Thursday 23 March 1664/65

Up and to my Lord Sandwich, who follows the Duke this day by water down to the Hope, where “The Prince” lies. He received me, busy as he was, with mighty kindness and joy at my promotions; telling me most largely how the Duke hath expressed on all occasions his good opinion of my service and love for me. I paid my thanks and acknowledgement to him; and so back home, where at the office all the morning. At noon to the ‘Change. Home, and Lewellin dined with me. Thence abroad, carried my wife to Westminster by coach, I to the Swan, Herbert’s, and there had much of the good company of Sarah and to my wish, and then to see Mrs. Martin, who was very kind, three weeks of her month of lying in is over. So took up my wife and home, and at my office a while, and thence to supper and to bed. Great talk of noises of guns heard at Deale, but nothing particularly whether in earnest or not.

8 Annotations

Australian Susan   Link to this

"...carried my wife to Westminster by coach, I to the Swan, Herbert’s, and there had much of the good company of Sarah and to my wish, and then to see Mrs. Martin, who was very kind, three weeks of her month of lying in is over. So took up my wife and home,..."

Seeing those ladies of negotiable virtue in Drury Lane really had a bad effect on you, Sam. How about some new vows for Easter ?(next week for Sam).

Patricia   Link to this

" three weeks of her month of lying in is over. " Oh, the luxury! Mother tells about having a nurse for a month after my first brother was born (1938), a woman who did the housekeeping & meals while mother rested...I myself was entitled to a week's rest in hospital after each child in the 1970s, which I never could bring myself to take. My daughters, if they gave birth in hospital, were sent home after 48 hours. Times change. Enjoy it while you can, Betty!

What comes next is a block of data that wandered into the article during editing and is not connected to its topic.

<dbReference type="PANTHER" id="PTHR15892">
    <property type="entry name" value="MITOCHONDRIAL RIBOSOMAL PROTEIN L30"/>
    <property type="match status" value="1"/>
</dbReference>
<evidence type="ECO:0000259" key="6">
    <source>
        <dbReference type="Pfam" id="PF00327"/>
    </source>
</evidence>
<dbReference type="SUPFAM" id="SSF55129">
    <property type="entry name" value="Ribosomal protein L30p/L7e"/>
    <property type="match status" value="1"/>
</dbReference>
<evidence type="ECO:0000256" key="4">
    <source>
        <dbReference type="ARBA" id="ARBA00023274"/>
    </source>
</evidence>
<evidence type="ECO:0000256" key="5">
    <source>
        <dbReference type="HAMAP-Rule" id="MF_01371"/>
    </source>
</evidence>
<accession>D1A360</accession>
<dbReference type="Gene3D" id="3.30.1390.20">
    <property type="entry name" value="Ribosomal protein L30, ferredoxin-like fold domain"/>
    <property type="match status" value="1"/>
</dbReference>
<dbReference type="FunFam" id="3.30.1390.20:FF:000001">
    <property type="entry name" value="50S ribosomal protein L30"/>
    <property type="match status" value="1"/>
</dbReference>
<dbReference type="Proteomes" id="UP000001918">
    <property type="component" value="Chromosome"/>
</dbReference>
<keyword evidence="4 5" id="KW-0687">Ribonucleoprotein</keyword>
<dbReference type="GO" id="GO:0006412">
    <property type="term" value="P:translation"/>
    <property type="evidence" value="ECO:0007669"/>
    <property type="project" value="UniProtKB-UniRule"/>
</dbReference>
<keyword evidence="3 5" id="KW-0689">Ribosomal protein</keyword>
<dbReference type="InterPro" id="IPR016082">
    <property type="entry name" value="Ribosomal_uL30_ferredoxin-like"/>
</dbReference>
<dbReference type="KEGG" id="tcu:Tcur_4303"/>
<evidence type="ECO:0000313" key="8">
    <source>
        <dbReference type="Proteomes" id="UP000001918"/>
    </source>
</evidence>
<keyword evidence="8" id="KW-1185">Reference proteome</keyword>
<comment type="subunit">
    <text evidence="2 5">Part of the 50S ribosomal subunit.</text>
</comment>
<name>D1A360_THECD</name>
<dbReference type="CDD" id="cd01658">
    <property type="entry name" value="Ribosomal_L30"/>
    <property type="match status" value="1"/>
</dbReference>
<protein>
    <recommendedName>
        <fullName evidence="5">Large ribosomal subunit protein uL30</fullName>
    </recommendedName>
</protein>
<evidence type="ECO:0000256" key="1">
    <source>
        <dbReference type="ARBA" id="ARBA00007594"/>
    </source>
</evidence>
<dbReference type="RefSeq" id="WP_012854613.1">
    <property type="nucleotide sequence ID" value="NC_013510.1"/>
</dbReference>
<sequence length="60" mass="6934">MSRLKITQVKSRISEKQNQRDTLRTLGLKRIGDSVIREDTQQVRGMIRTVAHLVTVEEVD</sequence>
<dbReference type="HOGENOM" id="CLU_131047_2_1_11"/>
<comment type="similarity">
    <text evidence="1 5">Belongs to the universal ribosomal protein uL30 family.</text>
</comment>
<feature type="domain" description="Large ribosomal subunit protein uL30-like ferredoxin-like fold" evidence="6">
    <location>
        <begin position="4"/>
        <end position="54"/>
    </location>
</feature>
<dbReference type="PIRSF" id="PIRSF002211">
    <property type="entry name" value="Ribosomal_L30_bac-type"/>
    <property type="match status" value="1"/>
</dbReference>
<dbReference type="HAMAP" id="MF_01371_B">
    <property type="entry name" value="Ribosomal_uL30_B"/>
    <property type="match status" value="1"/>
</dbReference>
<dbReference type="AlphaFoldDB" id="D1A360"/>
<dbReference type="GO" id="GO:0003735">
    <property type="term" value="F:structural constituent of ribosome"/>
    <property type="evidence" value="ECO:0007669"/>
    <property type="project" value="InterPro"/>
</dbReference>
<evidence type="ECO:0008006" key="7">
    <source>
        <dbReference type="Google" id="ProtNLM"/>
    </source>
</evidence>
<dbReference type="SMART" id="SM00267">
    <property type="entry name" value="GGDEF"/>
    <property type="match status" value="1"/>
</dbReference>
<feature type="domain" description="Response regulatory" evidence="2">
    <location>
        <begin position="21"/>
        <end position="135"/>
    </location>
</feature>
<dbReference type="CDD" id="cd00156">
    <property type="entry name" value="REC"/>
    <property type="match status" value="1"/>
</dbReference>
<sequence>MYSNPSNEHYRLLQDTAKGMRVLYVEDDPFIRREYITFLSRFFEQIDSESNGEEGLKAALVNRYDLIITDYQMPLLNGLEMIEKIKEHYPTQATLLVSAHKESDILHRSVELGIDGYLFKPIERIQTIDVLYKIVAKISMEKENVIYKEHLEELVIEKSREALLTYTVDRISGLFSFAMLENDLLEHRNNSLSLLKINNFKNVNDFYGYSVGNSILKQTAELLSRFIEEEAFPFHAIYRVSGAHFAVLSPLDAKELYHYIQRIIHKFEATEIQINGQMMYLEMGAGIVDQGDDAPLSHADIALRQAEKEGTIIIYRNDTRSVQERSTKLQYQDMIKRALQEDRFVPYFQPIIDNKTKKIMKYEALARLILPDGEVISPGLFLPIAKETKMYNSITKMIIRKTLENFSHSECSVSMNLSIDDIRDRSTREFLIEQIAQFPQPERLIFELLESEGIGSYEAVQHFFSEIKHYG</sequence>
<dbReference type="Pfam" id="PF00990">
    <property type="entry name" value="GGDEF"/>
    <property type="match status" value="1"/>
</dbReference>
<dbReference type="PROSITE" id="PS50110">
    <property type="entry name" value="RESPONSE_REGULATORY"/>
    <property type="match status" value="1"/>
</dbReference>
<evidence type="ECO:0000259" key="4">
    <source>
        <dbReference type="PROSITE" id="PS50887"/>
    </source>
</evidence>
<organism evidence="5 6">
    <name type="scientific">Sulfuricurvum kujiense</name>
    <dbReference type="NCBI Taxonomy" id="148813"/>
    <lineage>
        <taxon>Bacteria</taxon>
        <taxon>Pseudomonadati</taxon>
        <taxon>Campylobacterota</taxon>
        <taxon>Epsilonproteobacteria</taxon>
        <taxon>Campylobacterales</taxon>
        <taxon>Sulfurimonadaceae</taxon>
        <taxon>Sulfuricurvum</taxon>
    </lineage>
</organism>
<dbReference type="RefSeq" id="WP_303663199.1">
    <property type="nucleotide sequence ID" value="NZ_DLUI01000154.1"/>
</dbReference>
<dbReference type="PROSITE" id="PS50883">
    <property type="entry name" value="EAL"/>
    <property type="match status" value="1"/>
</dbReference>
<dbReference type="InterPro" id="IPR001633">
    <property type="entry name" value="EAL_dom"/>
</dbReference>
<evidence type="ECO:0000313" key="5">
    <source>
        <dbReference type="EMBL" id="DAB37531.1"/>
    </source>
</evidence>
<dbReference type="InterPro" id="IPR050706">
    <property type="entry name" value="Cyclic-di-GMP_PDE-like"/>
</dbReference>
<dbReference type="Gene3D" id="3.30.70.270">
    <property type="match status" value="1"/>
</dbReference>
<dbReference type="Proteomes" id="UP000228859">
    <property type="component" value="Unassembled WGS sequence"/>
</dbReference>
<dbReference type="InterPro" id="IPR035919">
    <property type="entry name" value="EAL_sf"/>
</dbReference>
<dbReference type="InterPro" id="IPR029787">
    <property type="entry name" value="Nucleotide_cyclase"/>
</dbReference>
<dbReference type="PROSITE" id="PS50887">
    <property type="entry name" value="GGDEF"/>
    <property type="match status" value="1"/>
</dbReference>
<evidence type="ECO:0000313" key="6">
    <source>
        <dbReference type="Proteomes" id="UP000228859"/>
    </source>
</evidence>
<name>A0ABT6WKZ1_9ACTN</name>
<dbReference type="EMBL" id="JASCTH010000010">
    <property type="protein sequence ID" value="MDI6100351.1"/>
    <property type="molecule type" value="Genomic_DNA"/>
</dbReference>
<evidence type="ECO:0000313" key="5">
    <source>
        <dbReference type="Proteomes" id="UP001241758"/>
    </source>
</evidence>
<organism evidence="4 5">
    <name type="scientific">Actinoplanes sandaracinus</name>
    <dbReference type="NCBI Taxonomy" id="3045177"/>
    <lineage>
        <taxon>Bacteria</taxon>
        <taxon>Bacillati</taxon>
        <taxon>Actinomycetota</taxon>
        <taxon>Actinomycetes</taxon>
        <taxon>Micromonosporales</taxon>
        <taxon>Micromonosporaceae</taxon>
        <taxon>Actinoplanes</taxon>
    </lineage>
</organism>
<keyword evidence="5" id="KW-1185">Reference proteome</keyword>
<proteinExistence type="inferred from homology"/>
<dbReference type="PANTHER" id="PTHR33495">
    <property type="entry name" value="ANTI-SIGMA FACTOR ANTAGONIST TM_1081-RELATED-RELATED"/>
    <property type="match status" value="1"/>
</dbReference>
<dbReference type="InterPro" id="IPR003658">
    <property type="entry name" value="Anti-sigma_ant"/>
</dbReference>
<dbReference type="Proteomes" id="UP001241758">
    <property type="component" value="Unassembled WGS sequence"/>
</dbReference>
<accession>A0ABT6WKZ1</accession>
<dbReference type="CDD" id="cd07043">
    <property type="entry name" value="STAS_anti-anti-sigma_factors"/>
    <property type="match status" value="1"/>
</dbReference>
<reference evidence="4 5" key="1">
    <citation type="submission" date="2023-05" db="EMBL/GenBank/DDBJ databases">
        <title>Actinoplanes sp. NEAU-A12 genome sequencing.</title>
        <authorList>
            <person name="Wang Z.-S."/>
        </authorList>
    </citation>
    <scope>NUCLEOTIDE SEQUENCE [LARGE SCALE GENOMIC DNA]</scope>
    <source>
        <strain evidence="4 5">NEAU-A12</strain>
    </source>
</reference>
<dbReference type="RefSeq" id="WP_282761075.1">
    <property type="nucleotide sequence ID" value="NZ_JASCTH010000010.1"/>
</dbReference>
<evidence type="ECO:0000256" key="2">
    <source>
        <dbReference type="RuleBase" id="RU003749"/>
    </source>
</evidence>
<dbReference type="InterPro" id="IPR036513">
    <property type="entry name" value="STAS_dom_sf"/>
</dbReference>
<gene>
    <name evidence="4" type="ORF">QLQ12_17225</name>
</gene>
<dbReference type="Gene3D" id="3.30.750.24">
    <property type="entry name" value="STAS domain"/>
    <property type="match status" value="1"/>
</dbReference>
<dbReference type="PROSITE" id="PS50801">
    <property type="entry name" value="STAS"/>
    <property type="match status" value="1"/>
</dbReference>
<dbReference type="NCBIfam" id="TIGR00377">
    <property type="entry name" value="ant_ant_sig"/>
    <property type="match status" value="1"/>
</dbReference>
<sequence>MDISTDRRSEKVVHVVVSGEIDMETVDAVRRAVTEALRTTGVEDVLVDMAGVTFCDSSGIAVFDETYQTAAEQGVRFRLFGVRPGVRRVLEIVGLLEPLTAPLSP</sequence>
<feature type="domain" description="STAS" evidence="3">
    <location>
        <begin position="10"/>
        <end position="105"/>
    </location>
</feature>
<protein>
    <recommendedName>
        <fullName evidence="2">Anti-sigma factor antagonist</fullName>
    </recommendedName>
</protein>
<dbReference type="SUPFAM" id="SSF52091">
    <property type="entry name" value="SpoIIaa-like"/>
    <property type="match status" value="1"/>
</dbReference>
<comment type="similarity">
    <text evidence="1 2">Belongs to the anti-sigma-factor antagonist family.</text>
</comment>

Mary   Link to this

Sam celebrates his new status.

But as yet there is no indication that his joy in his new appointment is to be shared with Elizabeth. (Though I suppose that a celebratory trip to the theatre might be difficult to arrange in Holy Week). In fact, I wonder whether she even knows that he has achieved this promotion? Sam probably only tells her as much as he feels she really needs to know.

Robert Gertz   Link to this

Also no expression of Bess' concerns and anxieties about the war, despite Sam's little dramatic flourish at the end. In the first year he does a fine job of indicating their shared anxiety about the threat of renewed civil war before the Restoration but now not a hint of her feelings. Surely she can't be utterly unconcerned seeing how involved her husband is in the war effort. After all, even if he's not facing the enemy if the war goes badly Sam may face serious questioning, even imprisonment. And she must be hearing a growing, steady drumbeat of complaints from friends and acquaintances about the government's increasing wartime demands and damning displays of incompetence and corruption. Not to mention there are many friends and acquaintances heading off...

I think it's safe to assume from the past our Bess is not the type to hear Sam's "nothing to worry your pretty head over, dear" and stroll off contented to do housework, whistling a happy tune... An unfortunate loss to Sam's growing self-centeredness...And busy career.

Pedro   Link to this

On this day (I don't think it is a Spoiler...

On the 23rd March Holmes was granted a full pardon and a release from all debts and demands concerning shipping and ammunition as well as of all other felonies and offences committed in England or elsewhere up to that day.

Phil   Link to this

Sam talks of the Duke who has "love for me" and then seeks the good company of a couple of women. This doesn't strike me as a Don Juan, more like an insecure little boy. Maybe he's not getting the attention from his wife. Rbt Gertz could be onto some thing there.

language hat   Link to this

"Maybe he’s not getting the attention from his wife"

Are you joking? You can't seriously think men cheat because they don't get enough attention from their wives. He's enjoying the usual prerogative of powerful men (which he is delighted to discover himself to be). He's far from an "insecure little boy"; he's a grown man with desires greater than his scruples.

Pedro   Link to this

On this day (for Jeannine) from the Journal of Sandwich edited by Anderson…

“The King, the Duke and the Duchess went down to the Hope aboard my ship the Prince. The Duke sailed on in his yacht towards the Gunfleet where the fleet rode at anchor. I came out of London about noon in my coach to Gravesend and lodged aboard the Prince."

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